The tax and fee revenue in Colorado last year was $135 million
A Philadelphia lawmaker on Thursday began circulating a memo seeking co-sponsorship for a future proposal to allow recreational marijuana for adult use to be sold only in state liquor stores.
Four states — Alaska, Colorado, Oregon and Washington — and the District of Columbia have legalized the sale of marijuana. Several other states are exploring that option.
Legalizing marijuana in Pennsylvania could help balance the state’s budget, state Rep. Jordan Harris (D-Philadelphia) said in his memo. “I believe my legislation could provide the much-needed tax revenue to help with our funding issues.”
The state’s structural budget deficit has been pegged at roughly $2 billion.
“This is the perfect time to actually talk about this,” Harris said, citing this week’s liquor-reform bill that will give grocery stores, among others, the option to sell wine. “This replaces (lost) wine sales in state stores.”
Harris cited marijuana tax and fee revenue of $135 million in Colorado last year. Washington generated close to $70 million, he said. “Keep in mind that Colorado’s population is around half the size of Pennsylvania’s population, meaning the commonwealth should receive much more than Colorado’s $135 million in tax revenue.“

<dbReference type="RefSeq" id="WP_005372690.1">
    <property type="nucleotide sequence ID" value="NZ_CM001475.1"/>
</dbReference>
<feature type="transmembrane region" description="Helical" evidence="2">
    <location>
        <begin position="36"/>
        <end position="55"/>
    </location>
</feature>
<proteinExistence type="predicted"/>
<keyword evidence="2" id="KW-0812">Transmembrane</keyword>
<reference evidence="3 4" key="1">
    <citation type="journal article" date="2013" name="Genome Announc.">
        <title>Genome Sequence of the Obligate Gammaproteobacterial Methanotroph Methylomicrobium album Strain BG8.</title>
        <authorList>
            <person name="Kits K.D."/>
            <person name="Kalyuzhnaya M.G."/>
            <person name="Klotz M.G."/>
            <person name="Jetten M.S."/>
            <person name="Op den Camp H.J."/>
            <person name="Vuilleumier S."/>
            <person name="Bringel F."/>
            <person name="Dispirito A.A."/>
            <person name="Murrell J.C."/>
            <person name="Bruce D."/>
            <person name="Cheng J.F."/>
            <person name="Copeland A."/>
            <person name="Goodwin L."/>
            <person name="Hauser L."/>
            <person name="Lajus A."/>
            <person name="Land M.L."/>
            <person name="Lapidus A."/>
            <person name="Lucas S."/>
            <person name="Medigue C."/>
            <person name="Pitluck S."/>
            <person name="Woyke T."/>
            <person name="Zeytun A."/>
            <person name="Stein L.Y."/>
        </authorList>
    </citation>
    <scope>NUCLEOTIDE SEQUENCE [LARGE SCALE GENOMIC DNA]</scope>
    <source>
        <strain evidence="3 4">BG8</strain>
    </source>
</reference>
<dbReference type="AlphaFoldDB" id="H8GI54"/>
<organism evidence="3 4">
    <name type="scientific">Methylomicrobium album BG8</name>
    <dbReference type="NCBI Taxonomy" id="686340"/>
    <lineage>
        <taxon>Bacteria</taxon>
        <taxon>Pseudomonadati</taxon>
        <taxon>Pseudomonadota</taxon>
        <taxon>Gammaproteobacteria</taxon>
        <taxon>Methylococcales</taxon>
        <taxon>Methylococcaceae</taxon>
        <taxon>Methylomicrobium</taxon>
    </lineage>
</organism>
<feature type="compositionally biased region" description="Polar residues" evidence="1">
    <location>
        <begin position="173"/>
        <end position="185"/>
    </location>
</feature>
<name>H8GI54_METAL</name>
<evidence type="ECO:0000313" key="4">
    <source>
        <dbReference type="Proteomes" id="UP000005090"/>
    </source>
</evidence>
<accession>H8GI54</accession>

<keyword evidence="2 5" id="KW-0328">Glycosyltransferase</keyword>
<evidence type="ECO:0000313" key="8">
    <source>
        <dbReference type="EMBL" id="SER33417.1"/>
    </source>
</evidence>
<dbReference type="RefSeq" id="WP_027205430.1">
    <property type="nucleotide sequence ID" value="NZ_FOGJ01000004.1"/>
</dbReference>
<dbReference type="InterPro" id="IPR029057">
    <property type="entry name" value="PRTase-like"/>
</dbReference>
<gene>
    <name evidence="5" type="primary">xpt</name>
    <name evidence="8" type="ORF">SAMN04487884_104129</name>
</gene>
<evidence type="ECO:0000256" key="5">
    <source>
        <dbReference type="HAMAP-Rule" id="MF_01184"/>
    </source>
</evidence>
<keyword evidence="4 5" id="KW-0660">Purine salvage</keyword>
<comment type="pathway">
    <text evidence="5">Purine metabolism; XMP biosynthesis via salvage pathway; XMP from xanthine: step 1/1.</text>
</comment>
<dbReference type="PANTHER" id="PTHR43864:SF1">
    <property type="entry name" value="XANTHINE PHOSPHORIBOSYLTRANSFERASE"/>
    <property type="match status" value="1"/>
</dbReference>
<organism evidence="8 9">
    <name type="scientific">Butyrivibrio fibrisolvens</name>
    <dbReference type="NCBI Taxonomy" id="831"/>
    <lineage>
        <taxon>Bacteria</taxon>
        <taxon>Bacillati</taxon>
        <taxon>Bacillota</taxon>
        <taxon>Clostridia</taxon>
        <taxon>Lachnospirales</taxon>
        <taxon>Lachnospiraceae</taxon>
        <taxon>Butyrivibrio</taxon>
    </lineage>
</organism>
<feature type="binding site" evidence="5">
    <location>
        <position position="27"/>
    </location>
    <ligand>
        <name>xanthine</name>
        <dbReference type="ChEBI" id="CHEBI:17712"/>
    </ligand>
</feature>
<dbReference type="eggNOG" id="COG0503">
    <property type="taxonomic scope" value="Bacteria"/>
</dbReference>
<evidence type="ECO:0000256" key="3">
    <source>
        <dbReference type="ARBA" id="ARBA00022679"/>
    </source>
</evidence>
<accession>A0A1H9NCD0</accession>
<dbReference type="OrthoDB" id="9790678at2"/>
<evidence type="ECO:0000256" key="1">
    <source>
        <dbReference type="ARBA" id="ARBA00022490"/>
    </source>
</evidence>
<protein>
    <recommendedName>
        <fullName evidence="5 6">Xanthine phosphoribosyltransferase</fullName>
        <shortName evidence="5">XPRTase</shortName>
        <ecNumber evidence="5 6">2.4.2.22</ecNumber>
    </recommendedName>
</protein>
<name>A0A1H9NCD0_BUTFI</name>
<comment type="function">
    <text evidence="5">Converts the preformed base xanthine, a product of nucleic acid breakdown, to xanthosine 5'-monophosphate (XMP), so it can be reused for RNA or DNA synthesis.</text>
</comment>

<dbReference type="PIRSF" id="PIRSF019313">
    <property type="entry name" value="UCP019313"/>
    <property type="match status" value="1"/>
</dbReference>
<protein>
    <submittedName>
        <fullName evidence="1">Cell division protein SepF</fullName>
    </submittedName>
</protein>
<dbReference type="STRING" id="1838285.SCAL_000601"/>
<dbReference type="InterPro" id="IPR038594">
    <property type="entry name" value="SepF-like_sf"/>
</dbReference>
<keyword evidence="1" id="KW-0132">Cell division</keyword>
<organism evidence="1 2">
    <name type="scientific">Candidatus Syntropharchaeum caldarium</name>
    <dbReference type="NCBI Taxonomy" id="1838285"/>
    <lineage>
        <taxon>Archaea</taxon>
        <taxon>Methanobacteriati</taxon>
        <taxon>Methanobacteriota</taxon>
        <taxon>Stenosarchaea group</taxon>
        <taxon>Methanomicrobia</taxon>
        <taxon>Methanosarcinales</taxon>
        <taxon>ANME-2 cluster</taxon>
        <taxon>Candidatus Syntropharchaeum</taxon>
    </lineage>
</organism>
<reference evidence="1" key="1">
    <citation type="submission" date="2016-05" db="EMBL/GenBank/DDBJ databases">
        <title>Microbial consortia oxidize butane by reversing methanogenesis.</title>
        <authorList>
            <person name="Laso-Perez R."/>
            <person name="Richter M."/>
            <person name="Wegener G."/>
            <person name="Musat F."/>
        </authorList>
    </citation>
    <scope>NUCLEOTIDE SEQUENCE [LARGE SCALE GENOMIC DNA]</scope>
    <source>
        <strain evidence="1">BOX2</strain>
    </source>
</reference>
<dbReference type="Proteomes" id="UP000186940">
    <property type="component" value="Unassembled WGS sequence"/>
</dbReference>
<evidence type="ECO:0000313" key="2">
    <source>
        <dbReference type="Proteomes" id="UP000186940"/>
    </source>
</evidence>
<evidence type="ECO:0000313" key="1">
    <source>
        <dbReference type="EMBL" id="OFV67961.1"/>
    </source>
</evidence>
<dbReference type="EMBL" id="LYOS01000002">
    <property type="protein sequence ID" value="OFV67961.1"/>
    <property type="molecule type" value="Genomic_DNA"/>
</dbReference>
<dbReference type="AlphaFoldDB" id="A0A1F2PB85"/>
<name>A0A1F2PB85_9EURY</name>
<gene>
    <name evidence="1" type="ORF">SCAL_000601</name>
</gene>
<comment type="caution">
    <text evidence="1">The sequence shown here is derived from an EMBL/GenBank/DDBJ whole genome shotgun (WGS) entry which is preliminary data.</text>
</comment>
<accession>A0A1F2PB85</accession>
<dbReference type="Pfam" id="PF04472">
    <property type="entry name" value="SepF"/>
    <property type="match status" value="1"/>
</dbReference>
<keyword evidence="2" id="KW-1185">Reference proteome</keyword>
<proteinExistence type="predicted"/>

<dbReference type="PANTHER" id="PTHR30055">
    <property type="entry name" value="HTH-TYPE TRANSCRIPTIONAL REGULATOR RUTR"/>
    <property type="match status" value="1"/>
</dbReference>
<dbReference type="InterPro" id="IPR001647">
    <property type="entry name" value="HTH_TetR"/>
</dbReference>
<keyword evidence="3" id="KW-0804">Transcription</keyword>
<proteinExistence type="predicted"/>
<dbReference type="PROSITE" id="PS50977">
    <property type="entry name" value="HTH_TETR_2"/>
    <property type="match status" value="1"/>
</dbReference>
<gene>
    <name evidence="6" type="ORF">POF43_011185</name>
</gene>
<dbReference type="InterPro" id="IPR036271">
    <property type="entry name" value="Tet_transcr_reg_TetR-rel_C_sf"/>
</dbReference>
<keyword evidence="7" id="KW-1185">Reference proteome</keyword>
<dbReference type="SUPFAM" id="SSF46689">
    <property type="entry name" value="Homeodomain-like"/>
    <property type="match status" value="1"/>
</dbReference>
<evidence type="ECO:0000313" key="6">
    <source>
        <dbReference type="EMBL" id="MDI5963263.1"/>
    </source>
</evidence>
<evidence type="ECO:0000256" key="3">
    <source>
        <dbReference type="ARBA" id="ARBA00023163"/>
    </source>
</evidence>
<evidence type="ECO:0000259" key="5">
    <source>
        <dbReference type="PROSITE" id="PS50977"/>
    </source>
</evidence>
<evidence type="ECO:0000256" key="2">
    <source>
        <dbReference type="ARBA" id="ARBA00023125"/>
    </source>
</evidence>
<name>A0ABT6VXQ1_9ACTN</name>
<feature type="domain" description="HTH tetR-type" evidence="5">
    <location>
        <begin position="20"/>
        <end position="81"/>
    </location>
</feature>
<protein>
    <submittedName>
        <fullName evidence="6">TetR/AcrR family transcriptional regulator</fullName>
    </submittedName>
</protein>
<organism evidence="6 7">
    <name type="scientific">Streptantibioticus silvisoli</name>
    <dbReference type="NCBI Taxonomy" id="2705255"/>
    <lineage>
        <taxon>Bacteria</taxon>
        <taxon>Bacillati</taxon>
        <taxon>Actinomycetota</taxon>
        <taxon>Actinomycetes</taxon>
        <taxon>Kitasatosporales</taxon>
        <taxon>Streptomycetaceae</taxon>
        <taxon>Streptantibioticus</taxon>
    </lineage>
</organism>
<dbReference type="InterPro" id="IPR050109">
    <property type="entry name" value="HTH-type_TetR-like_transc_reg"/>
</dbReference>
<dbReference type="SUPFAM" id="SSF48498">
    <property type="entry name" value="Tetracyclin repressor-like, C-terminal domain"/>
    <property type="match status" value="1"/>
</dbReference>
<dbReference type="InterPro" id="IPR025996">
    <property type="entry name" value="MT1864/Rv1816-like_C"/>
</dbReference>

Pennsylvania’s medical marijuana law took effect on May 17. The state Department of Health has said it could take up to two years to have a medical marijuana program up and running.
Is it too soon to be thinking about more green? No, Harris said, calling medical marijuana an important first step to provide relief and medicine to those who are in pain. Pennsylvania lawmakers have to tap into this growing industry, he said.
“This is something we have to take a serious look at,” Harris said, also citing benefits from growth in industrial hemp.
There have been other proposals over the last year in Pennsylvania to decriminalize possession of small amounts of marijuana and regulate weed much like alcohol.
“We could fund schools, fix roads and bridges,” he added. “It could be a benefit for farmers in rural Pennsylvania who could not become growers of marijuana. It could get people out of jails for small possession and stop the spending on enforcement.”
Savings also could trickle down to counties, Harris said. “It’s not going to happen overnight. It definitely needs to be a part of the conversation.”